In the case of “Here we are in the Years: Neil Young’s Music Box,” the filmmakers, to their detriment, often allow the hardcore musicology to get in the way of a good story. A detailed, studious survey of Young’s career and all its fascinating twists and turns, “Here we are in the Years” offers up an in-depth examination of the impact of genres as diverse early rock ‘n’ roll, surf instrumentals, the Beatles and the Stones, country and folk, punk and new wave, electronic and grunge on Young’s work. Much of it involves weaving together the thoughts of critics, Young biographers, authors, musicologists and fellow musicians with live footage and snippets of old interviews with Young taken from other sources. As with many similar DVDs from Sexy Intellectual, Young is not involved personally in the project, and the film does not have the blessing of Young’s management or record label.

His lack of participation isn’t a distraction, however. There are plenty of Young to go around – in performance clips (the MTV Awards with Pearl Jam, concert pieces from his tour for Trans, the “Heart of Gold” concert film and a televised Buffalo Springfield jam on “Mr. Soul” to name a few) and a very small part of an interview Young did in 2007 with the BBC. What “Here we are in the Years” leans on is a clutch of talking-head interviews with the likes of writers Greg Prato, Anthony DeCurtis and Richie Unterberger. It traces Young’s career from the very beginning, starting with the rock ‘n’ roll pioneers like Elvis, Jerry Lee Lewis and Little Richard he idolized on through to his preoccupation with, of all people, Kraftwerk.

That open-mindedness and willingness to pay attention to, and incorporate, elements of what was happening in contemporary music – punk rock was something Young found a kinship with, even as colleagues like Stephen Stills, David Crosby and Graham Nash turned their backs on it – probably helped Young stay young, or at least artistically relevant. And even though efforts like the electronic immersion of Trans and the rockabilly-fueled Everybody’s Rockin’ were both part of Young’s early ‘80s malaise, they were signals of Young’s intentions to try his hand at just about everything, and give this film credit for delving into the stories behind these failures with as much relish as does the triumphs, like Harvest, After The Gold Rush, On The Beach and Sleeps With Angels.

There’s a lot of territory to cover, and “Here we are in the Years” does its level best to traverse it all. The thought-provoking analysis, delivered honestly and without a hint of cynicism, hits the mark consistently, and the history provided here is as deep and well-researched as can be, given the constraints of film running time. Much insight is given into Young’s dalliance with electronic music and his grandfatherly relationship with grunge icons, such as Pearl Jam, is explored with great intellectual curiosity, as is his abiding love of the folk duo Ian & Sylvia and the theory that Bert Jansch and his brand of depressed, gloomy British folk weighed heavy on Young’s more folk-oriented material.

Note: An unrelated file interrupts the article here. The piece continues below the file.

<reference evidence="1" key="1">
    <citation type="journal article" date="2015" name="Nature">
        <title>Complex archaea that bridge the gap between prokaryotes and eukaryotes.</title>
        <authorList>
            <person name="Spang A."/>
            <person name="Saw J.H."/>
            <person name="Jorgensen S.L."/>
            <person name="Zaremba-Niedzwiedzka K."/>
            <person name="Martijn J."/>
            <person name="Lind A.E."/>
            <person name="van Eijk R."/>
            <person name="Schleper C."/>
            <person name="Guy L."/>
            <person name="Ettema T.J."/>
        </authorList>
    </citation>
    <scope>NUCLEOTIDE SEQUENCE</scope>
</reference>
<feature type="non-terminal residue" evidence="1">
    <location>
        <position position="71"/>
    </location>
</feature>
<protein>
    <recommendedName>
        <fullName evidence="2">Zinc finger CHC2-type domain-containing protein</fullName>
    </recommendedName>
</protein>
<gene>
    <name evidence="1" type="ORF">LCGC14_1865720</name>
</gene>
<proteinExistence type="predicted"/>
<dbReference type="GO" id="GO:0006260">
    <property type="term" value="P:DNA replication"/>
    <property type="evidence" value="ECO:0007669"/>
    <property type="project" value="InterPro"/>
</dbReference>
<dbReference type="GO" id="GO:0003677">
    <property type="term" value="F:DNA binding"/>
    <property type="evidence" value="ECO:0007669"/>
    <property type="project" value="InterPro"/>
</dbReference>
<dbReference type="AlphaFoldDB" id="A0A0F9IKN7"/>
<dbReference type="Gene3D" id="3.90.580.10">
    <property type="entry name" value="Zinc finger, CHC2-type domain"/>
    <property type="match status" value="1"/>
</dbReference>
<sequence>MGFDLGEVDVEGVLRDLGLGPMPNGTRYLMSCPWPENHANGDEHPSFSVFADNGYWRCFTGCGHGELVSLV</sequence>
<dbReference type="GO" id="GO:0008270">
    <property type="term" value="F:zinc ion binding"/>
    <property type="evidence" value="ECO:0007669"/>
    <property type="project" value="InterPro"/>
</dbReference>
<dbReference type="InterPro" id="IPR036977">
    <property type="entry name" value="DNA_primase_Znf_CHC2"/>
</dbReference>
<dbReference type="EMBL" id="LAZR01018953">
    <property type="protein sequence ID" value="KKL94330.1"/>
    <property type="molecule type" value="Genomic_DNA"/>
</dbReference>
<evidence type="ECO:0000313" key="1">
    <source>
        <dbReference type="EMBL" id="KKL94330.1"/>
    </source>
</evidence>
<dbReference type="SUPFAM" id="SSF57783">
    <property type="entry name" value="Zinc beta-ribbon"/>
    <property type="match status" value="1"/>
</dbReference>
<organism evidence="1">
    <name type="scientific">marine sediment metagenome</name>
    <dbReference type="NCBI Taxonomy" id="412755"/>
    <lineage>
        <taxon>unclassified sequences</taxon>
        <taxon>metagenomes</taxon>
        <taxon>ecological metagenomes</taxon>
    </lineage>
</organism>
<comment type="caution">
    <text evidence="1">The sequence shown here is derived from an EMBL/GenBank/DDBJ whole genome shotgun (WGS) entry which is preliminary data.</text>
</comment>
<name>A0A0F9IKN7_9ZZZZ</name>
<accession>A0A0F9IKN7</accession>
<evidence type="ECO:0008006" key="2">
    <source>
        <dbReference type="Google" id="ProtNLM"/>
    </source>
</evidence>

But, there’s a limit to the amount of serious, almost academic discussion of Young’s influences a viewer can take. This is master’s class in Young and his art, his lyrics, his guitar playing, his politics and his songwriting. From the undeniably British narration – quiet, unassuming and intellectual – to the all-business attitudes of the commentators gathered here, “Here we are in the Years” is a death march to the end. With one eye watching the clock to see how much running time is left and a finger on the fast-forward button, it’s not always easy to stay awake for the whole thing. The more dedicated Young scholars will go for extra credit and review the extended interviews and digital biographies included among the extras. The C students among us who want to go play our Harvest records or try to copy the wild, noise-drenched solos Young plays with Crazy Horse will ditch school and try to avoid the truant officer.

-          Peter Lindblad

CD Review: WhoCares: Ian Gillan, Tony Iommi & Friends

WhoCares: Ian Gillan, Tony Iommi & Friends
Armoury Records
All Access Review: B